A form of life coaching called neuro-linguistic programming can have a positive effect on practitioners' work and personal lives.
New Dubai academy teaches skills to better your work and home life
DUBAI // Changing the way we think and act by 'reprogramming' our brains can help us achieve our goals, experts claim, whether we are an athlete, executive or a busy mum.
Neuro-linguistic programming (NLP), a form of life coaching, involves a set of techniques to alter unwanted patterns of behaviour.
An academy specialising in the discipline opened in Dubai this month and aims to help residents from many walks of life.
Business-focused coaching will be a key part of the UAE NLP Academy, said its founder, John Hannah.
"Communication and the ability to influence and motivate staff are key tools to business development," he said.
"Helping staff become more confident at, for example, public speaking or running meetings all adds up to the free flow of work and who is able to conduct it effectively.
"Increasing a person's skill set, improving performance and removing stressors will allow the employee to better work with clients and colleagues."
These skills can also transfer to your personal life, Mr Hannah says, and NLP can assist with a variety of issues, from insomnia and anxiety to eating disorders.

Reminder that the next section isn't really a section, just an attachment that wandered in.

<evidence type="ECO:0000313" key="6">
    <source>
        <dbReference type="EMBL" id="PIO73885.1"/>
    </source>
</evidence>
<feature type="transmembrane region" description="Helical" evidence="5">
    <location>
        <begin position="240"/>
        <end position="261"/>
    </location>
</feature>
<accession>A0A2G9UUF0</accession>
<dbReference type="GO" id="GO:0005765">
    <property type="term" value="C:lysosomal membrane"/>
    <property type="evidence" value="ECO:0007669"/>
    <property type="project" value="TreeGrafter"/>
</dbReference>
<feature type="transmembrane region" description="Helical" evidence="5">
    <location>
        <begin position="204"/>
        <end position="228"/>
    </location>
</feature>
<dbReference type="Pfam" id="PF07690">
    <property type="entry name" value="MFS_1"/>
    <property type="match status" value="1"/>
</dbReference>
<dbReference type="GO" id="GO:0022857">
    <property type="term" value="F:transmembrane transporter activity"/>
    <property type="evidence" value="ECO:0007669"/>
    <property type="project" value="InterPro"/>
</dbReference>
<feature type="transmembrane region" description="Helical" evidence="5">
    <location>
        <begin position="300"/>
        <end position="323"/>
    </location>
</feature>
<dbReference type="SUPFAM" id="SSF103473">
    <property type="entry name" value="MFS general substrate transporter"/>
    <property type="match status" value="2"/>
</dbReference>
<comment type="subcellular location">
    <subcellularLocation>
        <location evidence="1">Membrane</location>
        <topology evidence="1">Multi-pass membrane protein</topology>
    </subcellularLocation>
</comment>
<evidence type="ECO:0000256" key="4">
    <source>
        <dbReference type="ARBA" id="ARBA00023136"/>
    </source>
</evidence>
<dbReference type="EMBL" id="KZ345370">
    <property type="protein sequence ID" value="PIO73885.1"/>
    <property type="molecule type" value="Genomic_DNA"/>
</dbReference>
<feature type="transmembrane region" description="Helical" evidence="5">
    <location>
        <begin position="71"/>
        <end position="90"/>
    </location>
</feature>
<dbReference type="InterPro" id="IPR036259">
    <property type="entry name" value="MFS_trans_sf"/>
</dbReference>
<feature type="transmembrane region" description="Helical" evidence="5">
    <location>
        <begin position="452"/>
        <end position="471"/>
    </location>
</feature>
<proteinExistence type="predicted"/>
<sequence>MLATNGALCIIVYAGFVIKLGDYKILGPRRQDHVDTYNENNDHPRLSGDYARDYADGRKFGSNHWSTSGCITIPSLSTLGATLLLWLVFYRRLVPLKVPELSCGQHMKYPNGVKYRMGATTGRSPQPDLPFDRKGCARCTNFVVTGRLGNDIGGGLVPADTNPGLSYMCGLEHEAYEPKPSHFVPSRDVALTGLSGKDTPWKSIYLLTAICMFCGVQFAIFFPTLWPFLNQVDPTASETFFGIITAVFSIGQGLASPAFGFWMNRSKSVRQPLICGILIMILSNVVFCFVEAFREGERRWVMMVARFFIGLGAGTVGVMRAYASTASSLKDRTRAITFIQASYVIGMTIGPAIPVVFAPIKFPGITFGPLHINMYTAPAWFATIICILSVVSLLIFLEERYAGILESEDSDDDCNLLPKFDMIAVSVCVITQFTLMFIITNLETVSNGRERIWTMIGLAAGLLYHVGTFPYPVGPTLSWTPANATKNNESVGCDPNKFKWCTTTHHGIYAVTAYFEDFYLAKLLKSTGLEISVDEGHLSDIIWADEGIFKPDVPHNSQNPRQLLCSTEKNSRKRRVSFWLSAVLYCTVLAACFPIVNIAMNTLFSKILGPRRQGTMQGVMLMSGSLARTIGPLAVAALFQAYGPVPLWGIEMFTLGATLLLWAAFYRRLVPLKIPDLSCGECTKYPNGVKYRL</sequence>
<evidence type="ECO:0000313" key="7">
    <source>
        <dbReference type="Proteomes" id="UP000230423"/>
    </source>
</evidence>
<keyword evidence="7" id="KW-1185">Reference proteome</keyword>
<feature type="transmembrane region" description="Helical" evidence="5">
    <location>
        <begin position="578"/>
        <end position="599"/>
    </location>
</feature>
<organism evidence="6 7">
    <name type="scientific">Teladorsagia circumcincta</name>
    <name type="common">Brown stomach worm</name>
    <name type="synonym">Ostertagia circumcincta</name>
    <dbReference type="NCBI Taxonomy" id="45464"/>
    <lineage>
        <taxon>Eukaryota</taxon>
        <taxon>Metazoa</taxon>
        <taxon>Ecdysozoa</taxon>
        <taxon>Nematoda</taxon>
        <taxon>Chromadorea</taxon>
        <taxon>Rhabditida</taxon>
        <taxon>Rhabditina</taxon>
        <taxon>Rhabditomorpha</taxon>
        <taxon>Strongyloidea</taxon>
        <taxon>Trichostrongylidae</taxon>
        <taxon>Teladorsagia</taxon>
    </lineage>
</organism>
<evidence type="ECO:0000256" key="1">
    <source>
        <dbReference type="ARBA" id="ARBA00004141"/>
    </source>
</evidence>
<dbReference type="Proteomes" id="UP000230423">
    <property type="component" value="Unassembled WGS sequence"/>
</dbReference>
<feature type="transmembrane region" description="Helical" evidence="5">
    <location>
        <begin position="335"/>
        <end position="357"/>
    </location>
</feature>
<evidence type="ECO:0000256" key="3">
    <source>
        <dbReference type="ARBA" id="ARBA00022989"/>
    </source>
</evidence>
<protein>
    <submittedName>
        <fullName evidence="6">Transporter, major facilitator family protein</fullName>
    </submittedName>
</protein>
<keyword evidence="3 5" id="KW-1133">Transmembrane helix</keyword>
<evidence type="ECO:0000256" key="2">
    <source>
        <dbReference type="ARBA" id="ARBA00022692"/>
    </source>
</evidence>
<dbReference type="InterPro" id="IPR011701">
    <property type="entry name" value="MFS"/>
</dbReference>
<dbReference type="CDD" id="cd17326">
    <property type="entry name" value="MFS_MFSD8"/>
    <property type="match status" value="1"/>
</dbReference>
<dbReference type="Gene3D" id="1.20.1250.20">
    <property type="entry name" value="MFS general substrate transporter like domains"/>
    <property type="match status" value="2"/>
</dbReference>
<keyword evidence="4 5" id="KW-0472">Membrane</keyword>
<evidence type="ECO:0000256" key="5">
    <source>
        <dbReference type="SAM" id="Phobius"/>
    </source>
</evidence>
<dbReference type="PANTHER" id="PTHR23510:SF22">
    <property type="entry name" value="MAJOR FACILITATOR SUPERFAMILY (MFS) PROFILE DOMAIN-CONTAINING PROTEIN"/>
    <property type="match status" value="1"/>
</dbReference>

Malin Blomdahl Lenner, 28, a personal trainer at Smart Fitness in Dubai, is training for a physique competition in the UK.
She first came across Mr Hannah about two years ago, when she was in an abusive relationship.
"I started being coached by John and realised the relationship was holding me back in life," she said.
"He helped me to rebuild my confidence and get out of the relationship."
Ms Lenner said the practical approach to NLP, different to psychological counselling, allowed her to focus on her obstacles and quickly find solutions to address them.
"Working with my subconscious through exercises and games to train the mind to take on new neurological behaviours means you act differently in the situations you want to change or leave," she said.
Ms Lenner now hopes to train to become an NLP coach.
Sarah Brooks, 39, has worked with Mr Hannah to overcome anxiety attacks. A member of the Abu Dhabi 4x4 off-road driving club, she was feeling anxious during difficult driving situations, which made her more aggressive at work and in her personal life.
Mr Hannah used visualisation techniques with her, helping to reprogramme her mind when in stressful situations. Now, instead of being asked to leave the driving club, she has been promoted.
"This was my hobby every weekend and I didn't know how to react in difficult situations," she said. "It has affected the rest of my life now. It seemed such a small activity but gave me such a quick and huge reward."